Advisors...keeping you on the road

Posted in: Outsourcing Advisors

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An Unsung Outsourcing Hero

June 25, 2007 | Phil Fersht

I always respect someone who has the focus and discipline to write a book - especially a particularly insightful book on "Outsourcing and Management".  Thomas Tunstall Ph.D. has enjoyed a colorful career, highlighted by his running KMPG's IT operations in Afghanistan (nice work if you can get it...).    Tom now serves as co-chair of the Dallas chapter of the International Association of Outsourcing Professionals (IAOP) and is Advisory Liaison for ACS (but we won't hold that against him).  I asked Tom to give us a brief outline of his book, which you should consider reading now Gray's Anatomy, Lost, 24, Sopranos, Ugly Betty and Desperate Housewives are all off the air:

"To understand why outsourcing – specifically the outsourcing of services – is completely overhauling management styles, we need to take a step back to see how we got here in the first place.

   

"As the large corporation blossomed in the late 1800s, it was first modeled as a stiff hierarchy, not much different than a sole proprietorship writ large. It then evolved into a multi-divisional form in the 1920s, which left finance and strategy functions at headquarters, but pushed operations and other tactical functions into the hands of field personnel. Although the structure of the large organization changed, the old hierarchical, manufacturing-oriented management styles endured for decades. A lot of those old school boys are still with us.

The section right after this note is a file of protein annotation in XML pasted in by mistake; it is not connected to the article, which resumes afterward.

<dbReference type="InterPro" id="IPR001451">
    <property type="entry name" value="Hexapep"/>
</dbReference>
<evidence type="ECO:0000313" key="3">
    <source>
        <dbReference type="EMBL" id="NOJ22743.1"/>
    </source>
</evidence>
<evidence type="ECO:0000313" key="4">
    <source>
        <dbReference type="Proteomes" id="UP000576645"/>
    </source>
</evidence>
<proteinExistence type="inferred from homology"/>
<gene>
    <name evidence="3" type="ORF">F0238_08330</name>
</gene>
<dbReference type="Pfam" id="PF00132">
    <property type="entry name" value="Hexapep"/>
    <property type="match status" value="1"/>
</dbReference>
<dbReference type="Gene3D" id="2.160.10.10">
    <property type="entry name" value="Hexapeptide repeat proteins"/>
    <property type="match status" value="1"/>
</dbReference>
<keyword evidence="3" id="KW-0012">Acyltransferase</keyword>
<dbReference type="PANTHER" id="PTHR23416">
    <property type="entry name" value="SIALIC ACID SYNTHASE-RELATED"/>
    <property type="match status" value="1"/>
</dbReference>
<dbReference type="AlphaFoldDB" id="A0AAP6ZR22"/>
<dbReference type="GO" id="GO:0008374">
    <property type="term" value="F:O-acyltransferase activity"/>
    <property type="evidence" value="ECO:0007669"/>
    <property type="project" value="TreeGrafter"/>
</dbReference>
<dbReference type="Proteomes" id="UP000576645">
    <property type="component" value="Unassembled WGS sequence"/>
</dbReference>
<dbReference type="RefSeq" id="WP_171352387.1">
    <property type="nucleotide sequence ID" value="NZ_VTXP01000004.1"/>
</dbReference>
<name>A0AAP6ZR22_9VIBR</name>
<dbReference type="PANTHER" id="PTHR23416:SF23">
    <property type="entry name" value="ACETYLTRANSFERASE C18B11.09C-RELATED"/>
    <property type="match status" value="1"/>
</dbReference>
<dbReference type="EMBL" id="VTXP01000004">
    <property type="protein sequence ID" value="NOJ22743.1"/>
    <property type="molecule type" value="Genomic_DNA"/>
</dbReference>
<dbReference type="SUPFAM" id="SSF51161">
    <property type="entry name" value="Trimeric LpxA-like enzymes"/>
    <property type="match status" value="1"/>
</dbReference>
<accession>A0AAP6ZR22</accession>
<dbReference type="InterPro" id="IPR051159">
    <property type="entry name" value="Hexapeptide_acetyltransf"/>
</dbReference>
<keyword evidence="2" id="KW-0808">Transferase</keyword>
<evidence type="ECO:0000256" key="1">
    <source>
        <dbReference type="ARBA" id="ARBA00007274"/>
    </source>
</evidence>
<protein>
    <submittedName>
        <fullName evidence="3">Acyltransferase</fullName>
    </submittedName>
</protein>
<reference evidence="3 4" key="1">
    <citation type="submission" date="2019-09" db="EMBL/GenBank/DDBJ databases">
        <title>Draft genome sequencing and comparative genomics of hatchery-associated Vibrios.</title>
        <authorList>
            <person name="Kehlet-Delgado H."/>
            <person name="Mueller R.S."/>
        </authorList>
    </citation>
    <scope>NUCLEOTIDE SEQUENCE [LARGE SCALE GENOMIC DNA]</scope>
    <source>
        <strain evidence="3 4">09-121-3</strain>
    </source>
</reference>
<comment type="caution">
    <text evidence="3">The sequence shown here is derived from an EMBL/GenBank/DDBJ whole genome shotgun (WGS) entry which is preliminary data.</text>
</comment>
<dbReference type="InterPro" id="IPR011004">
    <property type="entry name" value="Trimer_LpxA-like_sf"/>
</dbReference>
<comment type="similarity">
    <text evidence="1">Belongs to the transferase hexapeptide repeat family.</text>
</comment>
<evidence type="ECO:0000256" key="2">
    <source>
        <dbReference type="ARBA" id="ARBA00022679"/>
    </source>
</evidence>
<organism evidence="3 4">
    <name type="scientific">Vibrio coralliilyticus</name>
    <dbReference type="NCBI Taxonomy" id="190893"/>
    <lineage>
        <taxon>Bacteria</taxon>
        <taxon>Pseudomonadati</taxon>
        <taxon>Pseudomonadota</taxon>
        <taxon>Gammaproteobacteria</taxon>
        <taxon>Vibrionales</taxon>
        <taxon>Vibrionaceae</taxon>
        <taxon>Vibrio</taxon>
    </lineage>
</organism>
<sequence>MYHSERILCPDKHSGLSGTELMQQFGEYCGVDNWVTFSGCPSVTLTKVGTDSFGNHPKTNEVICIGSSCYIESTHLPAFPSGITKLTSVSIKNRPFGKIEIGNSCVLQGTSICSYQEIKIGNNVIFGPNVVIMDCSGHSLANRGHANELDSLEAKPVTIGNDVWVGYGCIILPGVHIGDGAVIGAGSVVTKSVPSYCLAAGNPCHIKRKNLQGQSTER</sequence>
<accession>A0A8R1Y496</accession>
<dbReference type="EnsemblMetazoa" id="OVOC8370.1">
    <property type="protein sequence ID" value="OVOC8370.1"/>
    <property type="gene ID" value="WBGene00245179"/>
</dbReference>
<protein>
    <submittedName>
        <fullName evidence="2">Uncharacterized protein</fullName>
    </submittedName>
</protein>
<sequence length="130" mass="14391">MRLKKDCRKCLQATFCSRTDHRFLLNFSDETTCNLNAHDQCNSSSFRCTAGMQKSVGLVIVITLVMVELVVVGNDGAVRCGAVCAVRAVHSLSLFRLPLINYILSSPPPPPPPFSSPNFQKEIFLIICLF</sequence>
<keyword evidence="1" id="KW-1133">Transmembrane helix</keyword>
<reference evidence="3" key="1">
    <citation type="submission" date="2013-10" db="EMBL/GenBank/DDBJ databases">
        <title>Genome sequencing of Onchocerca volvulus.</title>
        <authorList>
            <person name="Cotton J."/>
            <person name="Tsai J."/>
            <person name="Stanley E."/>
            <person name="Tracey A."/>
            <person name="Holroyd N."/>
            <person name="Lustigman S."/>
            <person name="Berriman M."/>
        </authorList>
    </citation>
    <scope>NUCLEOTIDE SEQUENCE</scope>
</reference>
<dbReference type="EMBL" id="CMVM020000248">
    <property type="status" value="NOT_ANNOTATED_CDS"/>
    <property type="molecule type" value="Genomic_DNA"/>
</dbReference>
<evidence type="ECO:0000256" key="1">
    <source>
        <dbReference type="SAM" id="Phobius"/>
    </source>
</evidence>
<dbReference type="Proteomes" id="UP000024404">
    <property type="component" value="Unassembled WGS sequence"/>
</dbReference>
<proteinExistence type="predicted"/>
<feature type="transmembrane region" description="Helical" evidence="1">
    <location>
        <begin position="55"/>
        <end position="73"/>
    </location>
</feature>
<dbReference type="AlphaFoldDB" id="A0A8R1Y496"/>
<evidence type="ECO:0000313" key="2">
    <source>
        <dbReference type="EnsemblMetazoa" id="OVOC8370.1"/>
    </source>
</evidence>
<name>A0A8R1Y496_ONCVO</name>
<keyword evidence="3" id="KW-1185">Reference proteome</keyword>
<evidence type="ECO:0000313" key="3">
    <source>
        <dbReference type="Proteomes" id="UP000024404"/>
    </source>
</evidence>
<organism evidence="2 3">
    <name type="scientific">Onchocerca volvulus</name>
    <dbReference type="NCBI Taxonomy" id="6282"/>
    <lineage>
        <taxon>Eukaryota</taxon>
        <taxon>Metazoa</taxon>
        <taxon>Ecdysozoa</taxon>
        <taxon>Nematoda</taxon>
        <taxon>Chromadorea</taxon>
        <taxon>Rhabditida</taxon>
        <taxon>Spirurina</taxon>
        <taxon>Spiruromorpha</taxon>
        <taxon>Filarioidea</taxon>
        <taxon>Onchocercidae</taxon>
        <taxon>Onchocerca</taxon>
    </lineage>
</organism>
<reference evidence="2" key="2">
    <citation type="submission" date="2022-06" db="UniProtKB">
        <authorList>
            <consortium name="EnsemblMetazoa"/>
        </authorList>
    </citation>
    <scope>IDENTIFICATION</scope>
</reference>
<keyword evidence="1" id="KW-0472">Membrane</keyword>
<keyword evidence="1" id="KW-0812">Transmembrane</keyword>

"Such antiquated management styles may have been okay during the manufacturing era, but the emphasis on services changes everything. When services used to be classified as merely overhead, they made up a small percentage of overall costs relative to raw materials and direct labor. They were safely ensconced within the walls of the old style organization.

 

"Now services are the products, and they contain a huge people component. The ability to readily outsource services, which now comprise over 80% of the economy in terms of employment, will strip down the old corporation to its core. All of the attendant functions and non-related processes will be turned over to specialists. This means that more and more work will get done outside corporate boundaries.

   

"This change in governance may seem unremarkable, but it will have a huge impact on management practice. Management behavior will be forced to change at long last – not because of goodwill or altruistic intentions on the part of management – but rather through the discipline of the market, the nature of the new rules of competition and the pervasiveness of services outsourcing. And make no mistake – the lessons will be harsh.

"Because the old governance mechanisms won’t work anymore as outsourcing and cross-organizational relationships become far more important, new management competencies will be required. Working with other organizations requires skills that many traditional managers just don’t have. Internal departments, for example, can be managed by whim or fiat. External suppliers can’t and won’t operate in such a fashion. The upshot will be that old authoritarian management styles will prove ineffective. Even laughable.

   

"Greater collaboration will become a must because it improves coordination. Management will be focused on outputs, process interfaces, and clear rules of engagement – all of which go part and parcel with outsourcing. Strong working relationships will win the day; idiosyncratic, ego-driven personalities will be an expensive luxury that few can afford.

   

"In the years ahead, watch the old school managers and executives retire early or be forced to bring new mindsets to the game. Many old school boys have become casualties already. Will you be next?"